Creating a Digital Thespian
“Lord of the Rings”: The Visual Effects That Brought Middle Earth to the Screen Course

One of the holy grails of CG visual effects and character animation has always been finding a way to make your characters realistic and believable in both actions and appearance. Many effects departments work months and years on a very detailed character, only to have it end up looking Gumby-like and rubbery. The point is to have these characters blend seamlessly with live actors without disrupting the simulated reality of the narrative experience for the audience. When they can say, “Hey that looks so fake!” I don’t think you’re really doing your film any justice for all the time consumed on that character. Films like the later Matrix fights like Burly Brawl, certain points in Spiderman, and the Hulk, just left me feeling a little cheated. Maybe I’m excepting too much from the effects, but when I first saw Gollum in Lord of the Rings: Two Towers it totally changed my mind. I felt Gollum was one of the first CG characters to really feel like a genuine part of the film, in my mind the first really well done digital actor. Of course a lot of this has to do with the voice performance given by Andy Serkis, but as this course showed the effects department from Weta Digital and Peter Jackson worked extra hard in making the characters believable.

As the panel admitted they had a great resource to work from in Tolkien intensely detailed description of the characters for which they were based on. The team began designing Gollum back in 1998, as a good deal of the success of the trilogy hinged on whether they would be capable of simulating the believability of the character. At first they design Gollum’s movement in itself, and planned on just compositing it to Serkis’s voice acting, but as the project progress with Serkis on the set the actor really fully became the part with great physical presence in addition to his voice acting, where as it was original thought that he would just at in a stand-in sort of role. Once they decided to really design Gollum to Serkis the character really took on a new level.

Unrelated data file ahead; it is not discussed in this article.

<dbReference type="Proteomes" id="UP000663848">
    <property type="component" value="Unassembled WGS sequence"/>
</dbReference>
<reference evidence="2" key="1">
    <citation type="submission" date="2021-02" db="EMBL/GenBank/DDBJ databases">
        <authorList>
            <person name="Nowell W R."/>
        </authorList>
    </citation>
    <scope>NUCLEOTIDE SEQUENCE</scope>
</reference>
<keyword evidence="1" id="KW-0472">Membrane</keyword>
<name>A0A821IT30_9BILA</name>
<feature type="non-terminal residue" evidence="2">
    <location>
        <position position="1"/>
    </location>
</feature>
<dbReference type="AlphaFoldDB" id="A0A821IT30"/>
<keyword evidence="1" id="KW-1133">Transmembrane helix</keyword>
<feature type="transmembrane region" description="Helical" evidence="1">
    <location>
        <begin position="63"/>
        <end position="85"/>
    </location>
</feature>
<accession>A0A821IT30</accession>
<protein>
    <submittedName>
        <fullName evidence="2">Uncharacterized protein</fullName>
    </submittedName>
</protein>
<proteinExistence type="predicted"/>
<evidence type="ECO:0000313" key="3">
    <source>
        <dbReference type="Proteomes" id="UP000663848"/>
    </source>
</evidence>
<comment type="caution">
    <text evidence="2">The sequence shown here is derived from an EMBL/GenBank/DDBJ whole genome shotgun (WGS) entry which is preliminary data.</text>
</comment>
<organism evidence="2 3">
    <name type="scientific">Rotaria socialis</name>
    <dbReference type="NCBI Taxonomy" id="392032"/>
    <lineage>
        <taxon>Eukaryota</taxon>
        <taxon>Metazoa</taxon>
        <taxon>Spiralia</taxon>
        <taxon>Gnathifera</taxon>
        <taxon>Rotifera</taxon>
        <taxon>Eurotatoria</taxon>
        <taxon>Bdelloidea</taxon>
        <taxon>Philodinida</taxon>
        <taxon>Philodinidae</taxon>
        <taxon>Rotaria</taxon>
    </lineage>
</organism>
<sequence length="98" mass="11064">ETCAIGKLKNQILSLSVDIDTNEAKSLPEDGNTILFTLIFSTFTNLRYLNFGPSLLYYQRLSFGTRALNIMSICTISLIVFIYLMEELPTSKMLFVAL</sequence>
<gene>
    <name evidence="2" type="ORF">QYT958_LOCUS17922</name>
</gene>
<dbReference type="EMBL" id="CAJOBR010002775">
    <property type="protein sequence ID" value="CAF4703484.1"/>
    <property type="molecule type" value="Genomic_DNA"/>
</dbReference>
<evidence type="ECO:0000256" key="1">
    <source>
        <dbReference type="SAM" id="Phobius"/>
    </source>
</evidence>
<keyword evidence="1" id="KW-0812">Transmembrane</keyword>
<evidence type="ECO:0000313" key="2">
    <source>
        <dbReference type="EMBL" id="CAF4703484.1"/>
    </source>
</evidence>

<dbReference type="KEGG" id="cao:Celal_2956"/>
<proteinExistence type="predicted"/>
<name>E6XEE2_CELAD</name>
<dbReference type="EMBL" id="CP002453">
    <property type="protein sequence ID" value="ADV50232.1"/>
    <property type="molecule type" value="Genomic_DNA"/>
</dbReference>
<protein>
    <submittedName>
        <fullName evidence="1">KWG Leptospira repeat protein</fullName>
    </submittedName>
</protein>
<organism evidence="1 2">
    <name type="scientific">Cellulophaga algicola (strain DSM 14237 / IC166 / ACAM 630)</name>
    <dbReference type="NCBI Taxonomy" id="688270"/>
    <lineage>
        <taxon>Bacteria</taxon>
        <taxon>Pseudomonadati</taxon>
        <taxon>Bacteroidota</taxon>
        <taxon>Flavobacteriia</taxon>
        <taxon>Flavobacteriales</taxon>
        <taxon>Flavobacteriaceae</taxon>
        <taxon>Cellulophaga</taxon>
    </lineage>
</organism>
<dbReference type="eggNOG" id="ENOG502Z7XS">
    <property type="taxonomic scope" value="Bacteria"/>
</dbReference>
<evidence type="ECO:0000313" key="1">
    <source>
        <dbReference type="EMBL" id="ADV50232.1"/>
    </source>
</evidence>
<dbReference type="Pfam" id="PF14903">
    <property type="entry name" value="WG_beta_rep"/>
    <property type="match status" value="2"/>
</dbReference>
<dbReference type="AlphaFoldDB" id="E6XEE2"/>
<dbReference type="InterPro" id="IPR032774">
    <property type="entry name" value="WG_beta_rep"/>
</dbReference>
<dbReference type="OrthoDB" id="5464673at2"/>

Another element of the design the team took on was to build Gollum using a strong anatomical approach in hopes of more closely mimicking human motion. This involved building a realistic skeletal structure overlapped by muscles and a final skin layer which helped in making a more realistic creasing. They also worked with the art department physical modelers in trying to use their hand made techniques to their CG methods in trying to find a more realistic look.

Since the trilogy involved various looks at Gollum over the course of the series, it gave the team a chance to go back on their work to improve the character and the pipeline process to make different elements look better and more efficient. The result was a great realistic feeling character which we can really believe as an another actor with the reality of the film.



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Last updated 8/13/04.

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